While leading the Learning Accelerator, a national blended learning intermediary, Scott Ellis spotted a critical gap–a consistent way to determine and track mastery.

According to the Learning Accelerator: “Blended learning is the transformative educational innovation of our time and has the potential to significantly improve K-12 education throughout the country. Blended learning is the strategic integration of in-person learning with technology to enable real-time data use, personalized instruction, and mastery-based progression.”

It’s that mastery-based progression that’s super challenging, starting with a consistent way to define mastery. A year and a half ago, Ellis launched MasteryTrack to solve that problem. And this month Scott debuted his “free online mastery-based dashboard system.”

The mastery platform is Scott’s effort to create “a world where students, teachers and parents can see where students are in their learning.”

MasteryTrack attempts to address the five core elements of “mastery-based progression”:

  • What do we want students to learn?
  • What does it mean to “master” a skill or content, and how do we know when a student has done it (what is the “mastery threshold” for each objective)?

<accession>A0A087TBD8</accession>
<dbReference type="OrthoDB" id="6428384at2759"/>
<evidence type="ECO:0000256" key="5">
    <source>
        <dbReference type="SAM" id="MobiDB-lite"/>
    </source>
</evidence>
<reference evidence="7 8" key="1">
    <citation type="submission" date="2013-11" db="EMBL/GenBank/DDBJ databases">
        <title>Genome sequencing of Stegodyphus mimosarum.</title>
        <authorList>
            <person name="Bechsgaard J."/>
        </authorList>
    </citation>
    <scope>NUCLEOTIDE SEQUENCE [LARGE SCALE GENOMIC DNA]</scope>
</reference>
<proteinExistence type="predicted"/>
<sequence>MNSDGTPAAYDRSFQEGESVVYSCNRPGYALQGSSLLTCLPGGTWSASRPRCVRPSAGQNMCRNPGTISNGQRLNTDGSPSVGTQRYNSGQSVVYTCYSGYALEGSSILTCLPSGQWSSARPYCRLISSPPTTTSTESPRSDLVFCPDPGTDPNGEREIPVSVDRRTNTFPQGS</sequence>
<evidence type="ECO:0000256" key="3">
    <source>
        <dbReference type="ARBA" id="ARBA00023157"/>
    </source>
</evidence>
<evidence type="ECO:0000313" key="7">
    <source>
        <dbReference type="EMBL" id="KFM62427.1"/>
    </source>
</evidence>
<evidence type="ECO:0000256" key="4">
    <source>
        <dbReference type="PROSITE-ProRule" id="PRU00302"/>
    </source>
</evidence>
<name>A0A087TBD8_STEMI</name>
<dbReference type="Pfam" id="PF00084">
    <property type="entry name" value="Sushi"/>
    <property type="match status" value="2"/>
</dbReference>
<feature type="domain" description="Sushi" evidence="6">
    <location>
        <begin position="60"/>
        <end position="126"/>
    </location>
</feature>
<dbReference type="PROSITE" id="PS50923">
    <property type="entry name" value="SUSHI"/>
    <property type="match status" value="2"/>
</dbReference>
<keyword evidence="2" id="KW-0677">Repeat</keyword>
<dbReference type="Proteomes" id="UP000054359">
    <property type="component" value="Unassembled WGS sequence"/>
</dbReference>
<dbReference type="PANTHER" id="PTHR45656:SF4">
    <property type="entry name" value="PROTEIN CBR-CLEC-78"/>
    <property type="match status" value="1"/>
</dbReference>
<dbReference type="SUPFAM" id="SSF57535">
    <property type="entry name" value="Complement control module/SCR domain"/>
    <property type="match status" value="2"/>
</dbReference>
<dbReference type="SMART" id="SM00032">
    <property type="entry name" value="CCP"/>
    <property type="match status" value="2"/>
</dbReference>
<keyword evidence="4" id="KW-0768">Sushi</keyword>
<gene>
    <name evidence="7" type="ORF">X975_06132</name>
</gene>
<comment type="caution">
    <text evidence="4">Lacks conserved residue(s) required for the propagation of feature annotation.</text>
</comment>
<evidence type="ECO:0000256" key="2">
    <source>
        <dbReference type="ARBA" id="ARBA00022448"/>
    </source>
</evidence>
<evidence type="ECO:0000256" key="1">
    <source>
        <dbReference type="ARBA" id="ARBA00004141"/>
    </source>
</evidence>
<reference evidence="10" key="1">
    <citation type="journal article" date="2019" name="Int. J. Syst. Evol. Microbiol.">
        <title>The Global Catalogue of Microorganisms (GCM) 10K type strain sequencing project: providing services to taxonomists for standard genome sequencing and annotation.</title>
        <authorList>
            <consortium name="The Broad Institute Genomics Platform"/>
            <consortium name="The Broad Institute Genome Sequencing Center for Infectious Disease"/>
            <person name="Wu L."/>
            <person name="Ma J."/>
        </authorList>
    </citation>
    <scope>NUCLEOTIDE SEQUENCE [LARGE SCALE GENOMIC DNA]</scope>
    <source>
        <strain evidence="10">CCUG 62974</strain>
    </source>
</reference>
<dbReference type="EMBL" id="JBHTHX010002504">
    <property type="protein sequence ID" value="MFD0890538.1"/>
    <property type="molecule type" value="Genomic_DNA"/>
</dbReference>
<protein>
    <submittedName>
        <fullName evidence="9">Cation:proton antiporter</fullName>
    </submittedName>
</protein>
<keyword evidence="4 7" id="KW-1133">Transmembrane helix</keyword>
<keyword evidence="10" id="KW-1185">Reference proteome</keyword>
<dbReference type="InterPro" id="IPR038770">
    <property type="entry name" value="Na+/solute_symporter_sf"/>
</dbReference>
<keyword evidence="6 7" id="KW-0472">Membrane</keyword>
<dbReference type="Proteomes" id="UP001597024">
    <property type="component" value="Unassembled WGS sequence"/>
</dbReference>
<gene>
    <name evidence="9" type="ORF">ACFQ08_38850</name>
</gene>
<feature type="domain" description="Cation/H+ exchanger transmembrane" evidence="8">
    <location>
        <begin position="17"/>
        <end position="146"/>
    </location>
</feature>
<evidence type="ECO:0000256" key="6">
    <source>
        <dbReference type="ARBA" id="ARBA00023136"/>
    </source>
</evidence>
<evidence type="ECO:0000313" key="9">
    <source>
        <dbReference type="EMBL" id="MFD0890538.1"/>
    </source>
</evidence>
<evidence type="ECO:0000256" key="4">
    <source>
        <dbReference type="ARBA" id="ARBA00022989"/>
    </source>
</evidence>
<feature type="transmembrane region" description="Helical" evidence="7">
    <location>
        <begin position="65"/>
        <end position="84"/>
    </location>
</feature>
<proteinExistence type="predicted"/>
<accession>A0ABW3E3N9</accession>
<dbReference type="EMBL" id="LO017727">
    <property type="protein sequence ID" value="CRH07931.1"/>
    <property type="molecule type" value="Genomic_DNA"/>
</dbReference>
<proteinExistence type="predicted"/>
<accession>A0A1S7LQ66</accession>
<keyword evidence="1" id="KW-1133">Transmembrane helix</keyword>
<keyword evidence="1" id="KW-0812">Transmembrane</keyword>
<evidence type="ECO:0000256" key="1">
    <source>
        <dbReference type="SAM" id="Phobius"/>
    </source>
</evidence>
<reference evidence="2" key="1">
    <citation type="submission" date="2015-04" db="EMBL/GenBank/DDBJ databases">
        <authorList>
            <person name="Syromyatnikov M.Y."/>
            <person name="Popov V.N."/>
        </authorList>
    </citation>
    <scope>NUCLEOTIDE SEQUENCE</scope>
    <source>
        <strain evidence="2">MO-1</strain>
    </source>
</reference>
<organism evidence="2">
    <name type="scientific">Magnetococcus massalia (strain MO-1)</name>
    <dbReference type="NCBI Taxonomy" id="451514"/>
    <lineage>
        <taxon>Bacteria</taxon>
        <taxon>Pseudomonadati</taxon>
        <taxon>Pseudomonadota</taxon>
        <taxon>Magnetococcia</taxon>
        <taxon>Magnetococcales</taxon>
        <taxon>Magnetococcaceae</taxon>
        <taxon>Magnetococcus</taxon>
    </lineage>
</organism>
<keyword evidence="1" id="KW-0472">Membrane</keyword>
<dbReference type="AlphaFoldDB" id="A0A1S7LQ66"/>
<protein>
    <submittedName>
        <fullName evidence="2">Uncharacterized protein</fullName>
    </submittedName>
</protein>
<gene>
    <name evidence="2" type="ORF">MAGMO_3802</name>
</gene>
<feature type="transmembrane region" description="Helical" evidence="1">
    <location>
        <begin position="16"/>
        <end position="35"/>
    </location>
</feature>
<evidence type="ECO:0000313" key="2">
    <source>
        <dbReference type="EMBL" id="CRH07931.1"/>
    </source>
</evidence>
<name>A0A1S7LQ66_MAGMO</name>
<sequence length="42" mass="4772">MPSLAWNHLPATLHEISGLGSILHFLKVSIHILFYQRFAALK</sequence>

• What is the scalable process by which students demonstrate mastery?
  • What is the scalable process by which teachers assess mastery for all students?
  • How is the data managed, displayed, and used by teachers and students?

The platform values clarity in what we want students to learn, how they demonstrate it, and how teachers assess it. In addition to determining mastery, the platform provides teachers a quick course overview.

MasteryTrack includes automated assessment for K-5 math. It is used to track progress in Mandarin Chinese in 50 schools. A Bay Area school uses MasteryTrack for all subjects. It can be used to track social and emotional learning.

MasteryTrack can help teachers identify the best classroom strategies to use.

MasteryTrack is a binary system based on a standard set of measures. Some schools will prefer to determine mastery based on a blend of multiple measures (e.g., exit tickets, adaptive tests, performance tasks). But if you want to create a shared “crystal clear” picture of the key elements of a mastery-based system, you’ll want to check this program out.

“Mastery-based progression is coming,” said Ellis. “Over the next, few years I predict that this will be the defining aspect of the transformation that blended learning is creating in American education.”

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